author by James Reliantpublication date Mon Jan 09, 2012 00:24Report this post to the editors

More mystification. Listen to the audio.

That 'Maggie-Thatcher-was-desperate-to-give-in' stuff is all over the SINDO like a rash today. Its one big flaw is, why didn't the brits denounce republicans for failing to grasp the allegedly proffered olive branch back in 1981?

The O'Rawe story is being pushed by people who confuse anti-provoism with anti-imperialism and encouraged by useful idiots like Eoghan Harris who has been bitterly anti-provo since 1970 (it is his one consistency).

author by Standing by true republicanismpublication date Mon Jan 09, 2012 18:36Report this post to the editors

Very hard to stomach an individual like Danny Morrison discuss a topic like political status for republican prisoners and th at the 1981 Hunger Strike when at this exact moment in time republican prisoners in Maghaberry internment camp are forced to engage in a dirty protest similar to that which preceeded the hunger strike of 81 that led to deaths of 10 republican prisoners, all to have their right to political status respected.
And its unfortunate that the silence from supposed influential republicans such as Morrison is deafening, who along with his party of former republicans turned constitutional reformists who adminster and profit British paramilitary policing and British rule of law while have the nerve to lecture about the struggle of republican prisoners in 1981

It is important to note that a significant number of family members of those who perished on hunger strike in 1981 now reject the profiteering off their loved ones memories by the likes of Morrison and his Sinn Fein/Stormont stoolies.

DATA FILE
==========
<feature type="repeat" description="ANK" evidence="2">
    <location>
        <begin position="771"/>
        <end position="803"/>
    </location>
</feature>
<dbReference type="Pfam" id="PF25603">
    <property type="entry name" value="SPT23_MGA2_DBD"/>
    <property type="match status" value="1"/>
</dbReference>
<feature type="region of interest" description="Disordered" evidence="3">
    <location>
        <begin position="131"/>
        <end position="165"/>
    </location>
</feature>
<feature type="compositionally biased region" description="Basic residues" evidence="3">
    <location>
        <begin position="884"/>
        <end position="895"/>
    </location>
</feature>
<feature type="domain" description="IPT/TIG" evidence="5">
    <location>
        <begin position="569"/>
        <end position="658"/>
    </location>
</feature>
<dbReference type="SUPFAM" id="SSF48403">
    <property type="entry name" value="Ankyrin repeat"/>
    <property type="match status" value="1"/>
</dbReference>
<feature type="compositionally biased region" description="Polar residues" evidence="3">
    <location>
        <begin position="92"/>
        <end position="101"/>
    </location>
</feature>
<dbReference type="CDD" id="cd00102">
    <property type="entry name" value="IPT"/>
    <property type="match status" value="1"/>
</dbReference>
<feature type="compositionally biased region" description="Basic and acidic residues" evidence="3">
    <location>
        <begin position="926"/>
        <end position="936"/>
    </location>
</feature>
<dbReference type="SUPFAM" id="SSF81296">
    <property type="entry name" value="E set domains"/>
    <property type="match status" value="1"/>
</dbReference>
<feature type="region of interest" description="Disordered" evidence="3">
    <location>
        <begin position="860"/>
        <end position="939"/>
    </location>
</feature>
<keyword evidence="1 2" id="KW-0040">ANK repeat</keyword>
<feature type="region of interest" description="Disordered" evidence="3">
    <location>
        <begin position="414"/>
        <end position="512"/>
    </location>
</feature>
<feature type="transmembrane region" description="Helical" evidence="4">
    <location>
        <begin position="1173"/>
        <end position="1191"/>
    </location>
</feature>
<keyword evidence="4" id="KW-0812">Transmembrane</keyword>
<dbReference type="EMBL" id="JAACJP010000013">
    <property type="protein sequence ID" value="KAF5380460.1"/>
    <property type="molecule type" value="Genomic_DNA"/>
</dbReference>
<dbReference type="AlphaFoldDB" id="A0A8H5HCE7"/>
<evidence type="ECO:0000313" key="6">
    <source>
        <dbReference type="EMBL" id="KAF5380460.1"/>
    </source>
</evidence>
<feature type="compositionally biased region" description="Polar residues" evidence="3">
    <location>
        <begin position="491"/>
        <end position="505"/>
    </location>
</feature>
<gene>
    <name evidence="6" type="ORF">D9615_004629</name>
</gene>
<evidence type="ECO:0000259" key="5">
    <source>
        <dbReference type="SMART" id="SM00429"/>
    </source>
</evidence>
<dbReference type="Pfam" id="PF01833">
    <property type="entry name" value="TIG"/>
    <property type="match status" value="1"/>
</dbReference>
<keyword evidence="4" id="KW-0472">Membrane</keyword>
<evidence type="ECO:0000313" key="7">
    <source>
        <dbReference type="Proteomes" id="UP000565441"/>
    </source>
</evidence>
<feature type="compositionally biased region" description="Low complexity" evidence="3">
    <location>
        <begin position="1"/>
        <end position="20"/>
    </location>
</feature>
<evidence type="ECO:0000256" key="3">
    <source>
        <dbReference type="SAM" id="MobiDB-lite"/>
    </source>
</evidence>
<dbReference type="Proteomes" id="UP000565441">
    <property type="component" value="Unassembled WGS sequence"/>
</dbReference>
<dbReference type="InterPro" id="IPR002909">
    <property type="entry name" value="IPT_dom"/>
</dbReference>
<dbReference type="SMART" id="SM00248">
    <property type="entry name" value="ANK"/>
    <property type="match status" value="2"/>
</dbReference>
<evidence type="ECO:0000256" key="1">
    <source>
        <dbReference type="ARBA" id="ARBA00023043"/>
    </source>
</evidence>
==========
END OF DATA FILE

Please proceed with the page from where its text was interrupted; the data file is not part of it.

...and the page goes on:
Take the flag from the mast Morrison/PSF, you shame the brave 10 of 81, who didn't give their lives for a reformed Stormont or making the Adams Junta millionaires

author by Gayle Carnegiepublication date Mon Jan 09, 2012 22:29Report this post to the editors

In 1981 the prisoners set out to win suport for winnable demands and welcomed support for any who were prepared to give it. Supporting the IRA campaign was not a pre-condition. Those who are in prison today are ill served by the poster above, who uses their incarceration to drive away support.

Personally, I don't support the dissidents' campaign. Does that mean that the poster above would denounce me if I took an interest in their prison conditions. Have they asked Morrison for support? Is support for the dissidents' armed campaign a condition? If so, their cause is miles away from that of the H Block prisoners in 1981.

Anyway, does the poster think the Brits were about to give in after the deaths of four hunger strikers? It is fantasy, isn't it. Or is the poster so consumed with bile, that he can't even agree with Morrison if he is right? It is a political neurosis the dissidents will get over, in time.

author by Standing by true republicanismpublication date Tue Jan 10, 2012 15:05Report this post to the editors

Firstly the term 'Dissident' does not apply to anti-GFA republicans.
It applies to Sinn Fein/Provisional movement, who have dissented from all aspects of revolutionary thinking and republican principle to get votes for Stormont and token respectablity in the South.

These votes have made you a dissident, not those who stand by tge tenants of republicanism

Fact remains, Sinn Fein dont support POWs anymore, even when comes to humantarian reasons, example would be the PSF leadership ordering members nit to attend Brendan Lillis protests back in Autumn.